Sheril Davy, veteran youth worker has a message to share: out of sight and out of mind, New Zealand’s rural youth population is suffering.
Mental health issues, the normalisation of drug and alcohol addictions, minimal employment opportunities and young people disengaged from education are all part of a standard working week for Ms Davy.
The South-East corner of New Zealand’s North Island is home to a number of small rural communities, cut off from the cities of Palmerston North and Wellington by rugged mountain ranges.
Despite the rugged beauty of the rural surrounds, Ms Davy says the area’s isolation means support is limited for the families and young people who live there.
She has called Pahiatua home for the past 18 years and has been an integral part of the community with Tararua Community Youth Services since the youth centre was established 16 years ago.
“We live in a small rural community with limited access to services due to the district cut off points,” Ms Davy says.
“There are a lot of young people in our community whose needs are not being met due to transportation issues, limited access to higher education and healthcare, low incomes and sub-standard housing.”
In her work with Tararua Community Youth Services, Ms Davy helps provide a wrap-around service for all young people in the community.
That includes things such as: helping youth engage in further training or employment, mentoring, assisting and supporting young people with mental health issues and alcohol and other drug addictions, and eliminating barriers to ensure all young people that access the service are provided with good information, are connected back to their community, and are supported on their journey to adulthood.
Her passion for supporting youth is the main reason why she is taking on the New Zealand Apprenticeship in Mental Health and Addiction Support, with the support of her employer and Industry Training Organisation, Careerforce.
“One of the biggest challenges in our community and for our service is that we have literally become a one-stop-shop. We can’t access adequate mental health services,” Ms Davy says.
“This is the reason why I want to do the Mental Health and Addiction qualification, because I’m doing the work already but I don’t have that little piece of paper.”
Ms Davy says young people are not having their needs adequately met and the isolation doesn’t help. “Mental health and addictions are the biggest issues out here,” she says.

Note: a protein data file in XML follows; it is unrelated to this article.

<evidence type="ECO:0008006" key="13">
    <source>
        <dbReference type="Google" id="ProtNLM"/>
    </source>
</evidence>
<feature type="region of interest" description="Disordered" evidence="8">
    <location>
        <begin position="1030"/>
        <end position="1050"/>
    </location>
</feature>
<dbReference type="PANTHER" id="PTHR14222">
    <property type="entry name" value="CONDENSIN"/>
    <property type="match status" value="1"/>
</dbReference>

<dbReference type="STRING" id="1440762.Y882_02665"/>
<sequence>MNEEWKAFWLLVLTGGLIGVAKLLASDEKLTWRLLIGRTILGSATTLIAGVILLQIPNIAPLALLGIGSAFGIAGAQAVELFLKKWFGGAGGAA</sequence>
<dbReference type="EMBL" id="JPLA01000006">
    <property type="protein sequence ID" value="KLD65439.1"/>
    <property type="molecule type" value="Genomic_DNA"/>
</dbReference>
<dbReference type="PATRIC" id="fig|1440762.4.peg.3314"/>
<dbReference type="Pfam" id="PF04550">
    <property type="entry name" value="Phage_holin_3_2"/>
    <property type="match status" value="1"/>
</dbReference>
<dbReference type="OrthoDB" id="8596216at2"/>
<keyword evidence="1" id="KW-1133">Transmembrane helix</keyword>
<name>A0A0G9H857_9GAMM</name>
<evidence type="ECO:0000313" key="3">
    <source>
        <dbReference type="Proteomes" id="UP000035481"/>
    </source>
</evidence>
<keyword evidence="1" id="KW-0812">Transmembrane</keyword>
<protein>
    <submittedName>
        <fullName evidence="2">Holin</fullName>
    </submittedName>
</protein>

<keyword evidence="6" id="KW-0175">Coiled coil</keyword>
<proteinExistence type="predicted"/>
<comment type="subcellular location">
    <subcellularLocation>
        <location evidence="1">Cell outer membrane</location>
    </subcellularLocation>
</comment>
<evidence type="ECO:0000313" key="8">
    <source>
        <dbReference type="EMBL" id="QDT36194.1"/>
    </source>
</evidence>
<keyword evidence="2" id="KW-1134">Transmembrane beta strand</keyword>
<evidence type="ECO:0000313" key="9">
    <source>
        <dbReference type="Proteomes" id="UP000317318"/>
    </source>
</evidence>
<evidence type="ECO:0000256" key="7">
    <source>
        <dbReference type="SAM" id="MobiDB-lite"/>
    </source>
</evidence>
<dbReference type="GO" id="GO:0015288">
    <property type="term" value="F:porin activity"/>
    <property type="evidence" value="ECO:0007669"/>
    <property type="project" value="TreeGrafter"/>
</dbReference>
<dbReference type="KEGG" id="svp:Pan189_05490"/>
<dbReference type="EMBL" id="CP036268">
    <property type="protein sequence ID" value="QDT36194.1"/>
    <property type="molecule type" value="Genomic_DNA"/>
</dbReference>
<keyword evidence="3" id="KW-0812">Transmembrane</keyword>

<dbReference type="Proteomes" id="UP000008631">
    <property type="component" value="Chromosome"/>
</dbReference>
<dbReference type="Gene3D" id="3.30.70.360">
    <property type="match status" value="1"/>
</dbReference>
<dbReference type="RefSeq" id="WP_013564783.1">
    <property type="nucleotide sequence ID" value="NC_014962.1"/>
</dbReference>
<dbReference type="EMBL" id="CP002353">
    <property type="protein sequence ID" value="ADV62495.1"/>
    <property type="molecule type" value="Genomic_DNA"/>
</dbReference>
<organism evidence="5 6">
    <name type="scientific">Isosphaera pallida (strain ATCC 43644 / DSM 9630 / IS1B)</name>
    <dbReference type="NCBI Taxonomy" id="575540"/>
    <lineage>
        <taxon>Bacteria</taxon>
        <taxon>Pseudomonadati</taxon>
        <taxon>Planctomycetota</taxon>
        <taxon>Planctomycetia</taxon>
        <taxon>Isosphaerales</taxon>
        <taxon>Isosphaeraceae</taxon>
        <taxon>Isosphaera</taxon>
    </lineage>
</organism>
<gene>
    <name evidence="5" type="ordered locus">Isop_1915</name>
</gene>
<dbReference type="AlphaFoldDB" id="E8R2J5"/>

“I have 14-year-old boys doing crack, as its easier to get crack than pot. We still struggle with the normalisation of violence and addictions within families and our community. The isolation only adds to this.”
“Due to being a rural community with cheap rentals available we have a transient population. This can make it harder to keep track of where our young people are and what is going on in their worlds.”
Ms Davy sees that depression, suicidal ideation and self-harm has become a part of many young people’s worlds. Most of the young people she works with within those three areas would be at moderate to high risk. The last couple of years has shown an increase in intensity of these issues.
When necessary she uses her own transport to takes young people on the 45-minute drive to Palmerston North hospital because: “We ring the mental health crisis team and they don’t come.”
“Every day is hectic, draining and very isolated,” she says of her work, adding, “People don’t feel cared for here; they are screaming out for help and services aren’t doing what they are meant to be doing.”
The youth centre has around 75 young people on its books, aged from 10 – 19-years-old, and Ms Davy counts another 37 high-end youth who she monitors.
Out of these, around half are living at home, a quarter living in CYFs carers homes and under a quarter are living alone independently.
“But we go over and beyond what our contracts require from us; for all young people a part of our service we will assess barriers in their lives that could prevent them from getting ahead,” Ms Davy says.
“That could involve teaching them to drive, creating CVs, placing them on a Smashed and Stoned programme, referrals, support, advocacy, and giving them the tools and information that they need to help them make better informed choices later in life. We have a holistic approach in everything we do.”
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